Great things Happen in the Overlap: Making the Connection between Philanthropy Education, Project Based Learning, and Service-Learning
Guest Blog by Ryan Steuer, Executive Director at Magnify Learning
Philanthropy Education, Project Based Learning (PBL), and Service-Learning connect meaningfully to bring our students to the center of their learning as empowered learners who are engaged in their community and world. In this guest blog for Learning to Give, I propose these three avenues of learning are integrated via the below diagram. Philanthropy Education may be the overarching goal all educators have for their students, whether we state it outwardly or not. We each want our students to be strong and philanthropic citizens with knowledge and skills for lifelong engagement in civil society.
In essence, Philanthropy Education becomes a mindset we use to present meaningful learning opportunities to the “whole learner.” With this mindset, we start our planning by exploring ways to help our students identify as stewards and change-makers who interact with the community in the context of their learning goals. Eventually, the question becomes: What strategies will best teach these important skills to my students?
The answer I’ve found often comes in the form of Project Based Learning (PBL) and Service-Learning. PBL provides the instructional model that blends standards-based rigor with the 21st Century Skills our students need to be college and career ready. Service-Learning is a strategy that puts students in leadership roles and takes the work into the community, which makes our work, and their work, more meaningful. In the following breakdown, I help you explore the top four common traits of Philanthropy Education, PBL, and Service-Learning.
Moving Minds and Hearts
When we engage the mind and hearts of our learners as they take action to solve a real-world problem, we begin to change their world … and our world. Philanthropy Education moves beyond the requirement of service hours into the realm of equipping learners with tools, mindsets, and experiences to inspire their action and grow the next generation of philanthropists who give time, talent, or treasure and take action for the common good.
To help guide the work of Philanthropy Education, Learning to Give has developed philanthropic standards that show how we can ramp up from the beginning definitions of philanthropy to more robust conversations and activities around civil societies and nonprofits. Philanthropy Education conversations belong in all levels of education, K-12, because research shows students are four times more likely to volunteer if they are prodded by someone they respect. We can move the needle on philanthropy and civic engagement by providing a venue for learners to think and speak about important issues in society.
Authenticity goes beyond the scenario lesson that has students take on the role of a landscape architect. Authenticity demands we go one step further and actually install the new environmentally conscious landscaping on the school grounds or at the local senior center, adding a philanthropic purpose. While Project Based Learning can be implemented in a classroom, I contend truly great PBL happens when it overlaps with Service-Learning and betters the community. Service-Learning and PBL make a combination ripe with student engagement, which allows us to up the rigor of our classrooms.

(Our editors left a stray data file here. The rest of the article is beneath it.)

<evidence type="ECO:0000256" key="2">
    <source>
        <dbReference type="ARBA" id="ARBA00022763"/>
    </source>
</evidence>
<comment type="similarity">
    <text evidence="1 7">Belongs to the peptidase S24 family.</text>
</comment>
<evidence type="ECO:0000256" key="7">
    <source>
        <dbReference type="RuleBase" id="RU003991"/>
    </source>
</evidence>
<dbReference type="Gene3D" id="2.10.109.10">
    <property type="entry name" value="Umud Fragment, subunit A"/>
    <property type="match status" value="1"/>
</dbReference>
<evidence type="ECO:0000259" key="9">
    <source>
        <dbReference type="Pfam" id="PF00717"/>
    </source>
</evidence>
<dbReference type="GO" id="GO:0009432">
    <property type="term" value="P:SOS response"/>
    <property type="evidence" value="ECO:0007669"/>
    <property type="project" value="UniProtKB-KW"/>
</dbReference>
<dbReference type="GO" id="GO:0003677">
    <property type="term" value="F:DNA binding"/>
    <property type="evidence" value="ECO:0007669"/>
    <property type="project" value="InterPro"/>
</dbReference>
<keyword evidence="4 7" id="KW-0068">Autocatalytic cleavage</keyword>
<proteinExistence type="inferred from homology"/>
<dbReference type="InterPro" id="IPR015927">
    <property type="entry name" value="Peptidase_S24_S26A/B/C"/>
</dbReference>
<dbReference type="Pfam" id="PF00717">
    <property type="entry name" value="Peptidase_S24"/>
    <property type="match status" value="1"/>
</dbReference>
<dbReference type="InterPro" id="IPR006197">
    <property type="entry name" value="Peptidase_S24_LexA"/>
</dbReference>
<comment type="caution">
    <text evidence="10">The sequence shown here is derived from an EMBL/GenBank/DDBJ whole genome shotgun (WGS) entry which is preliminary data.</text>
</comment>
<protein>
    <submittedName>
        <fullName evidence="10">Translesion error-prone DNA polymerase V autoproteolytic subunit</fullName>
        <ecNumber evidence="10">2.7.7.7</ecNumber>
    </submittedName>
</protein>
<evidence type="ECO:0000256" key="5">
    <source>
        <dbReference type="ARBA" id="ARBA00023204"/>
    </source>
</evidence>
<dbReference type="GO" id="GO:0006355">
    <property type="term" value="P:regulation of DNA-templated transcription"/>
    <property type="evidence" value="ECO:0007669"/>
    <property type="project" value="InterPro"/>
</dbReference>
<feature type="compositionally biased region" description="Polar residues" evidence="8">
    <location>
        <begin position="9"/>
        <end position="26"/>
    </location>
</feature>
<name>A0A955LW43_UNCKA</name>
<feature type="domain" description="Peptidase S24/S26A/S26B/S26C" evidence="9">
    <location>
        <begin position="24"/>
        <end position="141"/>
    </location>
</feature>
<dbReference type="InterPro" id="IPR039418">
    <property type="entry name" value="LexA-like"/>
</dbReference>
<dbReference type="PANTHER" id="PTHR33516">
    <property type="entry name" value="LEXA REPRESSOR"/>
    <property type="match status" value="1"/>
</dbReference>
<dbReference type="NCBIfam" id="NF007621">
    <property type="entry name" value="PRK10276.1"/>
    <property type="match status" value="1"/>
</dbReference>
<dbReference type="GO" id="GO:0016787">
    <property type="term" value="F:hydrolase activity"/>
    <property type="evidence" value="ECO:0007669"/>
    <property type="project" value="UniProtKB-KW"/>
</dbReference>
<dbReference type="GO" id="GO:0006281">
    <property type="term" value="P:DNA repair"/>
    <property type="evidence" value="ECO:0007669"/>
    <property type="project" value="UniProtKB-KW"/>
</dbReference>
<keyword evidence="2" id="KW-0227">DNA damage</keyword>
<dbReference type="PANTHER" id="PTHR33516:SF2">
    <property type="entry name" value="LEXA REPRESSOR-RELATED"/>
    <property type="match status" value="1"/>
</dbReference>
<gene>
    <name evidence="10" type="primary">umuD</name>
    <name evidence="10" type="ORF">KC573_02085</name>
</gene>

21st Century Skills
Whether it’s the 4Cs, workforce development, or soft skills, these 21st Century Skills are what students need to be successful in the next step of their journey beyond the classroom. Students practice 21st Century Skills when they communicate their learning through advocacy to the community. In the intersection of these empowering instructional models, students also practice collaboration and original problem solving in a meaningful context. We want to see students working together to engage local and global issues, and these three educational initiatives can help teach 21st Century Skills in very intentional ways. In my opinion, if we aren’t taking the time to teach 21st Century Skills intentionally, then we can’t expect our learners to display them.
Inspiring the Next Generation
Leaving a legacy for the next generation means creating experiences beyond the teacher’s desk. Meaningful experiences in which students recognize their time and talent made a difference are those that empower and inspire youth for a lifetime. We need to challenge our students with questions like: What have the past generations done for you? What will you do for the next generation? How can you inspire the next generation to be stewards for your grandchildren?
We teachers entered the world of education to inspire the next generation of changemakers, not test-takers. Standardized tests are a reality in our world, but they don’t have to be a limiting force of our work. With the worldview of philanthropy education and the instructional models of Project Based Learning and Service-Learning, we can return to inspiring hearts and minds.
About the author:
Ryan Steuer believes our job as educators is to fill learners with passion to help those around them. Ryan believes Project Based Learning and Service Learning are the vehicles to stirring passion and mastering standards! After starting his career as an Industrial Engineer, Ryan brought his business background to 8th graders in Indianapolis, where he created a PBL school within a school. Now as the Executive Director of Magnify Learning, a nonprofit organization specializing in PBL professional development, Ryan shares his passion for student driven learning environments with teachers across the country.
Follow Ryan on Twitter: @ryansteuer @magnifylearning